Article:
However, in the past three decades, America has lived a different reality - one perfectly summarized by a new Federal Reserve study revealing that today's increasing inequality accompanies comparatively low social mobility.

"U.S. family income mobility has decreased over the 1969-2006 time span, and especially since the 1980s," notes the Fed paper, adding that "a family's position at (the) end of (the) 2000s was ... more correlated with its start position than was the case 20 years earlier."

Of course, some mobility still exists. The trouble is that it's primarily of the downward kind. As the Pew Charitable Trusts reports, roughly a third of those who grew up in the middle class have now fallen below that station in adulthood.

This is why data from the Organization for Economic Cooperation and Development show that social mobility in uber-capitalist America is actually lower than in most industrialized countries.

This is why almost three-quarters of respondents just told the Hill newspaper's pollsters that income inequality is a problem.

This is why my local television news is suddenly airing pieces on economic inequality between sports, weather and all the "you stay classy" small talk.

And this is why, among all the fights over economic policy, the debate over taxes is the most crucial of all.

As the Fed noted in a separate report, the federal tax code has been the one proven way to "mitigate income inequality." But with congressional Republicans gradually flattening federal income tax rates and with already-regressive state tax rates in many GOP bastions, the tax system has lately been preserving or exacerbating existing inequality.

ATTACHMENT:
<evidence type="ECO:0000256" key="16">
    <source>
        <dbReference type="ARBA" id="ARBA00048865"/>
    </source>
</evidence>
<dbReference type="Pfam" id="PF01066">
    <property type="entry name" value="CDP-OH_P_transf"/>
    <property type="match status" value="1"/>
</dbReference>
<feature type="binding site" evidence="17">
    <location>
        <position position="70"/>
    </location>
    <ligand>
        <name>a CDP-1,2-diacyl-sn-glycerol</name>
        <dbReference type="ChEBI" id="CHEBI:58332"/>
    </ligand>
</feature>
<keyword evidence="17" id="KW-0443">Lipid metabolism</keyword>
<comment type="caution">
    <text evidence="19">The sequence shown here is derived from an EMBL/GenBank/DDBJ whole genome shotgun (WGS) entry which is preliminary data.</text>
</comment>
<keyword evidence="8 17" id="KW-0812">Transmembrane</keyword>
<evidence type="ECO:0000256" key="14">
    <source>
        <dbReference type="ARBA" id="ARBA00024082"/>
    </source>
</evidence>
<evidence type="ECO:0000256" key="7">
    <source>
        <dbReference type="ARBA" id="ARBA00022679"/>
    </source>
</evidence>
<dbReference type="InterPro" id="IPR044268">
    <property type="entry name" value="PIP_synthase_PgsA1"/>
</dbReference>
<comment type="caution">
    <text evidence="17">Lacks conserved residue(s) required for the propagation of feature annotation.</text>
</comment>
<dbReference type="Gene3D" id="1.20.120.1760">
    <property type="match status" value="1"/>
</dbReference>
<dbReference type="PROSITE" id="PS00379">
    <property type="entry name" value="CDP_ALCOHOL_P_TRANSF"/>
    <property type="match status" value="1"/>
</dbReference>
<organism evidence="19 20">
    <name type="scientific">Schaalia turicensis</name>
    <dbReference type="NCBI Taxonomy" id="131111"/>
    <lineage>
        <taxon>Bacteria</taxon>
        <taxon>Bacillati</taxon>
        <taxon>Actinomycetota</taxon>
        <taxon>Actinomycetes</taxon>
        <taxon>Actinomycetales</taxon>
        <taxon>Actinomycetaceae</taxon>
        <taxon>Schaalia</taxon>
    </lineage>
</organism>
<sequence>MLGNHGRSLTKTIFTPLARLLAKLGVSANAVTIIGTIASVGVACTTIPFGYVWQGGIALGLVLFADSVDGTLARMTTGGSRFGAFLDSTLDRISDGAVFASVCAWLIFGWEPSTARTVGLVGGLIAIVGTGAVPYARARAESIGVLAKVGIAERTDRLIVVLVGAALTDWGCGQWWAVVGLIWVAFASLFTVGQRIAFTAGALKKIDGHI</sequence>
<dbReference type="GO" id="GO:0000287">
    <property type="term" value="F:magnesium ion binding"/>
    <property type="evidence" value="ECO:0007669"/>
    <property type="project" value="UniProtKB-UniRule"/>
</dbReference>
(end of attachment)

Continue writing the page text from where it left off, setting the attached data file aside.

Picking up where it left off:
The good news is that if we return to the slightly higher tax rates of the recent past, then we can begin fixing things. If, though, we keep tax rates the same or make them even more regressive, then we'll be seeing a whole lot more about economic inequality on our local news as the current crisis inevitably reaches an ugly boiling point.
 
captain morgan
Bloc Québécois
+1
#1227
Quote: Originally Posted by mentalflossView Post


A few weeks ago, as the Occupy Wall Street protests were first spreading, something amazing happened: For 10 whole seconds, the local reporter on my TV screen actually talked about the realities of the recession - even uttering the phrase "economic inequality."


Exactly, how do you define 'economic inequality'... It's a very impressive sounding phrase, but what does it really mean in the context of society?


Quote: Originally Posted by mentalflossView Post

However, in the past three decades, America has lived a different reality - one perfectly summarized by a new Federal Reserve study revealing that today's increasing inequality accompanies comparatively low social mobility.